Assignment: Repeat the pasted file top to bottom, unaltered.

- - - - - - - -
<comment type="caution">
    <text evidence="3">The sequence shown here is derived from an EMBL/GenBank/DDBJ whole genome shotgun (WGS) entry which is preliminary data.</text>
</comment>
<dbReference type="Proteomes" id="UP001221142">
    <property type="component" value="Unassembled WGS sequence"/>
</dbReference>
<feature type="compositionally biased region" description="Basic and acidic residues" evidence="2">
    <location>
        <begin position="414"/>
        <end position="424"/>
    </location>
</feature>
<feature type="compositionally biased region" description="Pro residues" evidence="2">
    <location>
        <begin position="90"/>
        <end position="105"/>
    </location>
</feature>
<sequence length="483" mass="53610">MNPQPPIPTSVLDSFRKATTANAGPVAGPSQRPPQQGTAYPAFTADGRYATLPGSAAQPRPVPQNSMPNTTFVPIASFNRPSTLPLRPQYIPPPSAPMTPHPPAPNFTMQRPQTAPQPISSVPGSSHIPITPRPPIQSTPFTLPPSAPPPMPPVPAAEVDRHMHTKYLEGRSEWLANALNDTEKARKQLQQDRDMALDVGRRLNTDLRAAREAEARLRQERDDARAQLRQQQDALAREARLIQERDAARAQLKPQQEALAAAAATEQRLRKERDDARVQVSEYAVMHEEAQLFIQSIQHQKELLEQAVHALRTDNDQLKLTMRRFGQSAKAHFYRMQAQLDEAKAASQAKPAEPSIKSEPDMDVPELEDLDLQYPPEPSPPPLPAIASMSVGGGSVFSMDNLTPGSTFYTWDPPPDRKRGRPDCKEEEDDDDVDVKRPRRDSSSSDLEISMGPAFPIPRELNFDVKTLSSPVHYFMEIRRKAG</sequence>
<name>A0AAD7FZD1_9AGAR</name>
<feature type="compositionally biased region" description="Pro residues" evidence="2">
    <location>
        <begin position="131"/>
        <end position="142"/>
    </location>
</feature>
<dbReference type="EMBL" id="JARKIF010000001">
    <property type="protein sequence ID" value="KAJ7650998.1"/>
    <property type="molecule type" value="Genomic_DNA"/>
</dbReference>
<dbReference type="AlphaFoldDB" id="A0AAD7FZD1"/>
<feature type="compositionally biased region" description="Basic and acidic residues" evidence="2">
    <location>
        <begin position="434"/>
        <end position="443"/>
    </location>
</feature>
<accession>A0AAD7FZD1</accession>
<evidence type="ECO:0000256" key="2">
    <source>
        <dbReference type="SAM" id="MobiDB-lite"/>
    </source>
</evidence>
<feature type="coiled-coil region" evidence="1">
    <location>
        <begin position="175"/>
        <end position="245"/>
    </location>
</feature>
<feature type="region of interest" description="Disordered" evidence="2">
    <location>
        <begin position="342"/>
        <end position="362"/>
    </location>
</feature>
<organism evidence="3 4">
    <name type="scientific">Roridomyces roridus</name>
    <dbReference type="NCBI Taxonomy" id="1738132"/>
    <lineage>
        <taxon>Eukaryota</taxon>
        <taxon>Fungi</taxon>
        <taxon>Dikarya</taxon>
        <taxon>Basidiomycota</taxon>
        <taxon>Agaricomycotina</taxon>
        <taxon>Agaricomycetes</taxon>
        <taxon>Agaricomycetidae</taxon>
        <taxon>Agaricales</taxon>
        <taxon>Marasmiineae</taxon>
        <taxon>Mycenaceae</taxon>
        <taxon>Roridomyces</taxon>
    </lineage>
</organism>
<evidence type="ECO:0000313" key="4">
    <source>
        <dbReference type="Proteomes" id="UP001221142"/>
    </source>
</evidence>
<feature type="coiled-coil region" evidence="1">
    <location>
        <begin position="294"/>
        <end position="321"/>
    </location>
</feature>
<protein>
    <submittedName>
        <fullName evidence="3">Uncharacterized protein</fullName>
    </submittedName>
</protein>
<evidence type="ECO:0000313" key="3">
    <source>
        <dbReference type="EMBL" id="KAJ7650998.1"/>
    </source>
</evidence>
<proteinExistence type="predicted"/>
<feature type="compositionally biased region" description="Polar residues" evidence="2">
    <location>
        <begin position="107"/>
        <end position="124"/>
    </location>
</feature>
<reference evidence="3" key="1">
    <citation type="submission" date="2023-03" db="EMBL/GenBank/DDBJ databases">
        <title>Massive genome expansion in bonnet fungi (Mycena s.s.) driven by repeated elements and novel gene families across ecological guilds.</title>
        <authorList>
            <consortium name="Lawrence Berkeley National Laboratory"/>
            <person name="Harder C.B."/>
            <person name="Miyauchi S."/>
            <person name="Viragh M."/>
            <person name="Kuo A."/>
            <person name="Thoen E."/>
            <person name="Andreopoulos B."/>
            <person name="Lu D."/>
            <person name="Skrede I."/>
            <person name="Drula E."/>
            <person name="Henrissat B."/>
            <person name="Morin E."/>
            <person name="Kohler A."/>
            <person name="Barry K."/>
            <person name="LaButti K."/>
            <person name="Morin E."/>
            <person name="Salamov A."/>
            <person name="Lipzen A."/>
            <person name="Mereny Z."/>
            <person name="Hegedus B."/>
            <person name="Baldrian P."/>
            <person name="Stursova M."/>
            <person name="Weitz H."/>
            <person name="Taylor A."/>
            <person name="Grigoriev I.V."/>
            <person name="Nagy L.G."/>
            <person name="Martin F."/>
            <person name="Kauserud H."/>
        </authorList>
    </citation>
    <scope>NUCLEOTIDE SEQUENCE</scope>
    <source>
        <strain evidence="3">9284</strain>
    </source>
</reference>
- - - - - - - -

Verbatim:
<comment type="caution">
    <text evidence="3">The sequence shown here is derived from an EMBL/GenBank/DDBJ whole genome shotgun (WGS) entry which is preliminary data.</text>
</comment>
<dbReference type="Proteomes" id="UP001221142">
    <property type="component" value="Unassembled WGS sequence"/>
</dbReference>
<feature type="compositionally biased region" description="Basic and acidic residues" evidence="2">
    <location>
        <begin position="414"/>
        <end position="424"/>
    </location>
</feature>
<feature type="compositionally biased region" description="Pro residues" evidence="2">
    <location>
        <begin position="90"/>
        <end position="105"/>
    </location>
</feature>
<sequence length="483" mass="53610">MNPQPPIPTSVLDSFRKATTANAGPVAGPSQRPPQQGTAYPAFTADGRYATLPGSAAQPRPVPQNSMPNTTFVPIASFNRPSTLPLRPQYIPPPSAPMTPHPPAPNFTMQRPQTAPQPISSVPGSSHIPITPRPPIQSTPFTLPPSAPPPMPPVPAAEVDRHMHTKYLEGRSEWLANALNDTEKARKQLQQDRDMALDVGRRLNTDLRAAREAEARLRQERDDARAQLRQQQDALAREARLIQERDAARAQLKPQQEALAAAAATEQRLRKERDDARVQVSEYAVMHEEAQLFIQSIQHQKELLEQAVHALRTDNDQLKLTMRRFGQSAKAHFYRMQAQLDEAKAASQAKPAEPSIKSEPDMDVPELEDLDLQYPPEPSPPPLPAIASMSVGGGSVFSMDNLTPGSTFYTWDPPPDRKRGRPDCKEEEDDDDVDVKRPRRDSSSSDLEISMGPAFPIPRELNFDVKTLSSPVHYFMEIRRKAG</sequence>
<name>A0AAD7FZD1_9AGAR</name>
<feature type="compositionally biased region" description="Pro residues" evidence="2">
    <location>
        <begin position="131"/>
        <end position="142"/>
    </location>
</feature>
<dbReference type="EMBL" id="JARKIF010000001">
    <property type="protein sequence ID" value="KAJ7650998.1"/>
    <property type="molecule type" value="Genomic_DNA"/>
</dbReference>
<dbReference type="AlphaFoldDB" id="A0AAD7FZD1"/>
<feature type="compositionally biased region" description="Basic and acidic residues" evidence="2">
    <location>
        <begin position="434"/>
        <end position="443"/>
    </location>
</feature>
<accession>A0AAD7FZD1</accession>
<evidence type="ECO:0000256" key="2">
    <source>
        <dbReference type="SAM" id="MobiDB-lite"/>
    </source>
</evidence>
<feature type="coiled-coil region" evidence="1">
    <location>
        <begin position="175"/>
        <end position="245"/>
    </location>
</feature>
<feature type="region of interest" description="Disordered" evidence="2">
    <location>
        <begin position="342"/>
        <end position="362"/>
    </location>
</feature>
<organism evidence="3 4">
    <name type="scientific">Roridomyces roridus</name>
    <dbReference type="NCBI Taxonomy" id="1738132"/>
    <lineage>
        <taxon>Eukaryota</taxon>
        <taxon>Fungi</taxon>
        <taxon>Dikarya</taxon>
        <taxon>Basidiomycota</taxon>
        <taxon>Agaricomycotina</taxon>
        <taxon>Agaricomycetes</taxon>
        <taxon>Agaricomycetidae</taxon>
        <taxon>Agaricales</taxon>
        <taxon>Marasmiineae</taxon>
        <taxon>Mycenaceae</taxon>
        <taxon>Roridomyces</taxon>
    </lineage>
</organism>
<evidence type="ECO:0000313" key="4">
    <source>
        <dbReference type="Proteomes" id="UP001221142"/>
    </source>
</evidence>
<feature type="coiled-coil region" evidence="1">
    <location>
        <begin position="294"/>
        <end position="321"/>
    </location>
</feature>
<protein>
    <submittedName>
        <fullName evidence="3">Uncharacterized protein</fullName>
    </submittedName>
</protein>
<evidence type="ECO:0000313" key="3">
    <source>
        <dbReference type="EMBL" id="KAJ7650998.1"/>
    </source>
</evidence>
<proteinExistence type="predicted"/>
<feature type="compositionally biased region" description="Polar residues" evidence="2">
    <location>
        <begin position="107"/>
        <end position="124"/>
    </location>
</feature>
<reference evidence="3" key="1">
    <citation type="submission" date="2023-03" db="EMBL/GenBank/DDBJ databases">
        <title>Massive genome expansion in bonnet fungi (Mycena s.s.) driven by repeated elements and novel gene families across ecological guilds.</title>
        <authorList>
            <consortium name="Lawrence Berkeley National Laboratory"/>
            <person name="Harder C.B."/>
            <person name="Miyauchi S."/>
            <person name="Viragh M."/>
            <person name="Kuo A."/>
            <person name="Thoen E."/>
            <person name="Andreopoulos B."/>
            <person name="Lu D."/>
            <person name="Skrede I."/>
            <person name="Drula E."/>
            <person name="Henrissat B."/>
            <person name="Morin E."/>
            <person name="Kohler A."/>
            <person name="Barry K."/>
            <person name="LaButti K."/>
            <person name="Morin E."/>
            <person name="Salamov A."/>
            <person name="Lipzen A."/>
            <person name="Mereny Z."/>
            <person name="Hegedus B."/>
            <person name="Baldrian P."/>
            <person name="Stursova M."/>
            <person name="Weitz H."/>
            <person name="Taylor A."/>
            <person name="Grigoriev I.V."/>
            <person name="Nagy L.G."/>
            <person name="Martin F."/>
            <person name="Kauserud H."/>
        </authorList>
    </citation>
    <scope>NUCLEOTIDE SEQUENCE</scope>
    <source>
        <strain evidence="3">9284</strain>
    </source>
</reference>